Scientists DNA Tested Two Famous Mummies And Figured Out How They're Related


Tom Hale

Senior Journalist

clockJan 17 2018, 15:11 UTC

The famous ‘Two Brothers’ mummies aren't exactly brothers. Manchester Museum/University of Manchester

Ever since they were found buried together, the mummies of Khnum-nakht and Nakht-ankh have always been known as the “Two Brothers.” Over 3,800 years after their burial, using “next generation” ancient DNA sequencing, we can now actually test whether this nickname is well-founded.

It turns out, the “Two Brothers” aren’t exactly brothers, but half-brothers.


Scientists at the University of Manchester in the UK have been studying this pair for several years. They started by extracting DNA from their teeth in 2015. Now, using a revolutionary new technique, analysis has been carried out on their mitochondrial DNA, which comes from the mother, and their Y chromosome DNA, which passes relatively unchanged from father to son.

The results showed that both Nakht-Ankh and Khnum-Nakht belonged to mitochondrial haplotype M1a1, meaning they had the same mother. However, they did not share the exact same Y chromosome sequences, suggesting they had different fathers.

The study, recently published in Journal of Archaeological Science, is the first time scientists have ever pulled off this kind of analysis on Egyptian mummies.


"It was a long and exhausting journey to the results but we are finally here," said Dr Konstantina Drosou, of the School of Earth and Environmental Sciences at the University of Manchester who conducted the DNA sequencing, in a statement.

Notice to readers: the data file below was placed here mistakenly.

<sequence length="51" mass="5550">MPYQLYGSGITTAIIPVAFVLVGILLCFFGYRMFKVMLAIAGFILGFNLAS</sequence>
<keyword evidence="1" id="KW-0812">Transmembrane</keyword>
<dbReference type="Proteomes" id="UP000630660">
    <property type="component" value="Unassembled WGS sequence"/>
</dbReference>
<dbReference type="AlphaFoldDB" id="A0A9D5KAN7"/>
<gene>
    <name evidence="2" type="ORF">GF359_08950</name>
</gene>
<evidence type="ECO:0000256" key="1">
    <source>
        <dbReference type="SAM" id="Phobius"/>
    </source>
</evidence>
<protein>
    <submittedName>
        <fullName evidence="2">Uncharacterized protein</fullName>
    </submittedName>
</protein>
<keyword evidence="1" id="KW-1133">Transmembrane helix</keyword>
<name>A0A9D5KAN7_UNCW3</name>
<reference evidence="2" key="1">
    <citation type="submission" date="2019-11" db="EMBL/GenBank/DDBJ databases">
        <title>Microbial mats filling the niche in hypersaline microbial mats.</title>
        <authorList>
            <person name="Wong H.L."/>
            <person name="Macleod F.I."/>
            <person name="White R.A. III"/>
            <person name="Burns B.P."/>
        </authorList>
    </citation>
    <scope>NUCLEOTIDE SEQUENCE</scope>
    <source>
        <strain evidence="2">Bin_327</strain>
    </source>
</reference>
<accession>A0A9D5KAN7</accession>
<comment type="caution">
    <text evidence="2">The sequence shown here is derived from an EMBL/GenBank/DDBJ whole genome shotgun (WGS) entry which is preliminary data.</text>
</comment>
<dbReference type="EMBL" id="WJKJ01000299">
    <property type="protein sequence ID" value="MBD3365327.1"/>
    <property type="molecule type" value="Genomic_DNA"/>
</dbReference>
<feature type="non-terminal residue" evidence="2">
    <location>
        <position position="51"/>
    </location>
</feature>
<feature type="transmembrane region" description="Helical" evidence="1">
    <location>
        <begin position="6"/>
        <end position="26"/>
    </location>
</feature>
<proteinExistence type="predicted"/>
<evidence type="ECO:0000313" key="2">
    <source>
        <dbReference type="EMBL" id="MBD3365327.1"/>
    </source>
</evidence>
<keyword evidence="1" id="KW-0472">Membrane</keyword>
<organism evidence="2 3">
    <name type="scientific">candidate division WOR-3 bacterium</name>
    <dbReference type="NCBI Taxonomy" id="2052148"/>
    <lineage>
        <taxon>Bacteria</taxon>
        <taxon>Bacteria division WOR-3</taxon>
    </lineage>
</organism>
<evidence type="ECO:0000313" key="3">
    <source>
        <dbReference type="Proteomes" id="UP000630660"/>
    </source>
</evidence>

"I am very grateful we were able to add a small but very important piece to the big history puzzle and I am sure the brothers would be very proud of us. These moments are what make us believe in ancient DNA."

The “brothers” were first discovered by workmen in the Egyptian village of Deir Rifeh, some 400 kilometers (250 miles) south of Cairo, in a tomb dating back to 1800 BCE. Hieroglyphics on the two coffins notes that both men were the sons of an unnamed local governor and a mother named Khnum-aa. When the pair were first studied by Egyptologists at the start of the 20th century, they concluded that the skeletons were significantly different, suggesting an absence of family relation or that one of the duo was adopted.


Now we know that they were most likely half-brothers, researchers are unsure whether one of the brothers had a surrogate father, if their mother had an affair, or if she remarried later in life. Then again, given the ancient Egyptians' reputation for scandalous love affairs and family drama, all options are on the table.

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